NEW YORK, New York - U.S. stocks shattered on Wednesday, for the second day in a row as U.S. Labor Department data confirmed investors' worst fears - inflation has re-emerged and is surging.
U.S. consumer prices for goods and services jumped 0.8% in April, the biggest monthly acceleration in more than a decade. The year-over-year increase has now reached its fastest rate since the global financial crisis in 2008.
Wednesday's report from the U.S. Labor Department revealed sharply higher prices for food, clothing, and housing. A record 10% increase in the prices of used cars and trucks accounted for roughly a third of April's increases.
For the year to date, consumer prices have risen 4.2% - the fastest increase in 13 years (since a 4.9% rise was recorded for the year that ended in September 2008). Analysts had expected a reading of 3.6 percent.
While stocks went into freefall initially, late buying brought indices back, although still well down at the finish.
The Dow Jones plummeted 681.50 points or 1.99 percent to 33,587.66. The key index has now lost 1,156 points in just two days.
The Standard and Poors 500 did worst in percentage terms, diving 89.06 points or 2.14 percent to 4,063.04.
The Nasdaq Composite, percentage-wise, fared worst of all, shedding 357.75 points or 2.67 percent to 13,031.68.
Meantime U.S. Federal Reserve Board Vice Chairman Richard Clarida said Wednesday that the U.S. economy remains a "long way" from the central bank's inflation and employment goals.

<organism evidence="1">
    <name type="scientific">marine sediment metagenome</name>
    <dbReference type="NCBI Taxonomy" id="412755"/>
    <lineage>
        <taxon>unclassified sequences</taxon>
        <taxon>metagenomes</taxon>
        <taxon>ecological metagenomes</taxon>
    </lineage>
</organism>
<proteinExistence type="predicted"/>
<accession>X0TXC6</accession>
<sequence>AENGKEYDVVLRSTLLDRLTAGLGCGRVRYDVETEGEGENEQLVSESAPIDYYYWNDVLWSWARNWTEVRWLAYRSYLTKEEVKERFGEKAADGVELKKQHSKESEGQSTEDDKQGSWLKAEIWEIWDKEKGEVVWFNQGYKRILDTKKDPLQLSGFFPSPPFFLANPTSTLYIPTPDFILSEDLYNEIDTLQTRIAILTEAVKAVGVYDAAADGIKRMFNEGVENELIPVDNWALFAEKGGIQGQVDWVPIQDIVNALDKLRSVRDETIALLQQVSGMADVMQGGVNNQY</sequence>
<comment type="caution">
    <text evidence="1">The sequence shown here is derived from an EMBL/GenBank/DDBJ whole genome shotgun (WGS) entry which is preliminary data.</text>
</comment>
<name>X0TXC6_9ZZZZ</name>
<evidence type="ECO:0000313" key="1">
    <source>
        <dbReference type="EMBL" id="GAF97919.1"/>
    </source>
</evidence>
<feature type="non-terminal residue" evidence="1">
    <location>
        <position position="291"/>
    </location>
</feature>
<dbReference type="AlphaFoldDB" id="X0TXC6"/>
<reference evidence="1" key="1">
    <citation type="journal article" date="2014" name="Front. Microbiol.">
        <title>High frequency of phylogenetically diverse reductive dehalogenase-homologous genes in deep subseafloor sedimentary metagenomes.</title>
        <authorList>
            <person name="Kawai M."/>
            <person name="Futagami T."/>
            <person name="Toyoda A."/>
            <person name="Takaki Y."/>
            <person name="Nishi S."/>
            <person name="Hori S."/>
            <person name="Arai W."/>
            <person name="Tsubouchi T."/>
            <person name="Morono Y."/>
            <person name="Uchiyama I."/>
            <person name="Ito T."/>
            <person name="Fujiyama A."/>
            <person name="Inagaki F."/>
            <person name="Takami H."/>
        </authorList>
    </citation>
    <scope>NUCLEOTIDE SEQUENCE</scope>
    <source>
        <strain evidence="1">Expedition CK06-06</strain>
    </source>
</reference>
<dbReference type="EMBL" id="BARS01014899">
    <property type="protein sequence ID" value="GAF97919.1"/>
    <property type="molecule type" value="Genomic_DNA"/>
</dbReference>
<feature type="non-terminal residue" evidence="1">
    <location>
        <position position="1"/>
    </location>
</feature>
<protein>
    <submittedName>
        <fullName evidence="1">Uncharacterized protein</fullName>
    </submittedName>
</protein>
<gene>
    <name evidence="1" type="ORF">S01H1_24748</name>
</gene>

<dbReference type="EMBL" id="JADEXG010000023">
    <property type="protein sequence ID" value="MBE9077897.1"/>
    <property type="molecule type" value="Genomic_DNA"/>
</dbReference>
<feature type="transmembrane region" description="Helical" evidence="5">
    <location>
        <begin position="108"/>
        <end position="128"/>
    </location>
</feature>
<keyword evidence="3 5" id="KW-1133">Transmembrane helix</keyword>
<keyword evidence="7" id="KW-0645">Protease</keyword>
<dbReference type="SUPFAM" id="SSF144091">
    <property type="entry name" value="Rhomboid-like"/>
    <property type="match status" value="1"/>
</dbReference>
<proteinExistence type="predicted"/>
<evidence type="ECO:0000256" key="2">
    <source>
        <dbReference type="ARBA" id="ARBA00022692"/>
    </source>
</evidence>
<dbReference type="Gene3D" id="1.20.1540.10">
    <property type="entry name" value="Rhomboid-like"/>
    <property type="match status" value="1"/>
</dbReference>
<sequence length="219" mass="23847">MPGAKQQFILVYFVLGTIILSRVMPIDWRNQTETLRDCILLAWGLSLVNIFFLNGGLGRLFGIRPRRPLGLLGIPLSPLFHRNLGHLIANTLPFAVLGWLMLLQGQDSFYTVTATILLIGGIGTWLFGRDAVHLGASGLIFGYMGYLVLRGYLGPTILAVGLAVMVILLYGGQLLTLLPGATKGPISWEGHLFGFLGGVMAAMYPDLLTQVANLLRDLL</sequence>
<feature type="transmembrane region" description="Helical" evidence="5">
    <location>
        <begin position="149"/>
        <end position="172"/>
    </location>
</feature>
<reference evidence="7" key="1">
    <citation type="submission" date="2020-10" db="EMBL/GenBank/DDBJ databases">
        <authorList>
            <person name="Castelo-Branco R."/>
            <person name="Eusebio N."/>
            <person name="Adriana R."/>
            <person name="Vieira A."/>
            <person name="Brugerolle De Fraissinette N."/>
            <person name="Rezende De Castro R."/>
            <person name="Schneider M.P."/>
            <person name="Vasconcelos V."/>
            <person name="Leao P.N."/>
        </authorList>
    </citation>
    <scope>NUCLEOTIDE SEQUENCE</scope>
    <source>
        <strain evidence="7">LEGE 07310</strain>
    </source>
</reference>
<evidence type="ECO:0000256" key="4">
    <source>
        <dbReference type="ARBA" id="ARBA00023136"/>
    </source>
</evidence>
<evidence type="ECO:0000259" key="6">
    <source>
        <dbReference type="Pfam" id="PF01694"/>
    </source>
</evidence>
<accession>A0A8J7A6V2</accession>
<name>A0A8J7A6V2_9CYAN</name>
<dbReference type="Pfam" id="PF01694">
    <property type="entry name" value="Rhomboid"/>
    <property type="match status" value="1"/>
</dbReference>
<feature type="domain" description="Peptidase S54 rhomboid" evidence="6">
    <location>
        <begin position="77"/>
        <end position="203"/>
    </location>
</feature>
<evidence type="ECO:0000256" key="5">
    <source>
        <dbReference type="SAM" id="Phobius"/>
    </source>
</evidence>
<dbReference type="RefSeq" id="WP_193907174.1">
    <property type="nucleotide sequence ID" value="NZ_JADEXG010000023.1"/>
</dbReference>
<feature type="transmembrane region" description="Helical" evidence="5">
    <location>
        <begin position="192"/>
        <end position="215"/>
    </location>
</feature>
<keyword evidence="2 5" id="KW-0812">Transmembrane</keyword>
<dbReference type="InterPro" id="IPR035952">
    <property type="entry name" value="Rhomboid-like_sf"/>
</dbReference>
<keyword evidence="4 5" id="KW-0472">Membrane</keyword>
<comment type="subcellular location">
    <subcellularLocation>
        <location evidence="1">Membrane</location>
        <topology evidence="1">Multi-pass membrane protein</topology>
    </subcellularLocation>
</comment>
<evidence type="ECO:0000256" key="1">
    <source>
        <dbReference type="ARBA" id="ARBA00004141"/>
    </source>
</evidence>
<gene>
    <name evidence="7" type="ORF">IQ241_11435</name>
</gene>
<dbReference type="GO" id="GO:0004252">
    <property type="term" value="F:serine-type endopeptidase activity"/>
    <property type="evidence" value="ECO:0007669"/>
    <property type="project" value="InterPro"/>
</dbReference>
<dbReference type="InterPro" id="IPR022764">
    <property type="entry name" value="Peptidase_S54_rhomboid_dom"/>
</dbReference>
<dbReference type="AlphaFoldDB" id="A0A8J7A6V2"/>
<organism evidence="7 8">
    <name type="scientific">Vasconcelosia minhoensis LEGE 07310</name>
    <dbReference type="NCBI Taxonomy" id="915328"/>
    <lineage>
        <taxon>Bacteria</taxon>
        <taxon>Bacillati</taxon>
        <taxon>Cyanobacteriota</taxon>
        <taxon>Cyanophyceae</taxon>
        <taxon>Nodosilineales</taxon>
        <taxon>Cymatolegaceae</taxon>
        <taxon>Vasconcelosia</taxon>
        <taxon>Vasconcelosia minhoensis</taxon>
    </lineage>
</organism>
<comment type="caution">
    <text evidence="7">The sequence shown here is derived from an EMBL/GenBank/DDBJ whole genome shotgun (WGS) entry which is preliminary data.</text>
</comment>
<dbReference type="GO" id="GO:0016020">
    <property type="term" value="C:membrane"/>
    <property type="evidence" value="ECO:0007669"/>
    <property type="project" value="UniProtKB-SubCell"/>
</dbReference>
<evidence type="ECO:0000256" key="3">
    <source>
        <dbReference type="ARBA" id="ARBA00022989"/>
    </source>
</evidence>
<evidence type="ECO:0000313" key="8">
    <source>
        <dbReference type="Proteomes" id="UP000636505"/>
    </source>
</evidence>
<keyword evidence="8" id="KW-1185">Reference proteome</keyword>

"Notwithstanding the recent flow of encouraging macroeconomic data, the economy remains a long way from our goals, and it is likely to take some time for substantial further progress to be achieved," he said in remarks to the National Association for Business Economics International Symposium.
"Our guidance for interest rates and asset purchases ties the path of the federal funds rate and the size of the balance sheet to our employment and inflation goals. We are committed to using our full range of tools to support the economy for as long as it takes until the job is well and truly done," Clarida said.
The Federal Reserve has pledged to keep its benchmark interest rates unchanged at the record-low level of near-zero, while continuing its asset purchase program at least at the current pace of $120 billion a month until the economic recovery makes "substantial further progress."
The U.S. dollar soared Wednesday, sending major currencies into a dive. The euro fell sharply to 1.2072. The Australian dollar dropped a full cent to 0.7721, as did the New Zealand dollar to 0.7153. The British pound ended in New York Tuesday around 1.4052. The Japanese yen dived to 109.60. The Swiss franc crumbled to 0.9086.
In London, the FTSE 100 rose 0.82 percent. The German Dax gained 0.20 percent, while in Paris, France, the CAC 40 advanced 0.19 percent.
On Asian markets, in Tokyo, the Nikkei 225 shed 461.08 points or 1.61 percent to 28,147.51.
China's Shanghai Composite, going against the regional trend, edged up 20.91 points or 0.61 percent to 3,462.75.
In Hong Kong, the Hang Seng added 217.23 points or 0.78 percent to 28,231.04.In Australia, the big news was an announcement overnight, via the delivery of the 2021/22 Budget that international borders in Australia will remain closed until at least mid-next year. The shares of the national carrier Qantas dived 3.40 percent on the news, settling at $4.50 a share.
The Australian All Ordinaries declined 50.50 points or 0.67 percent to 7,281.10.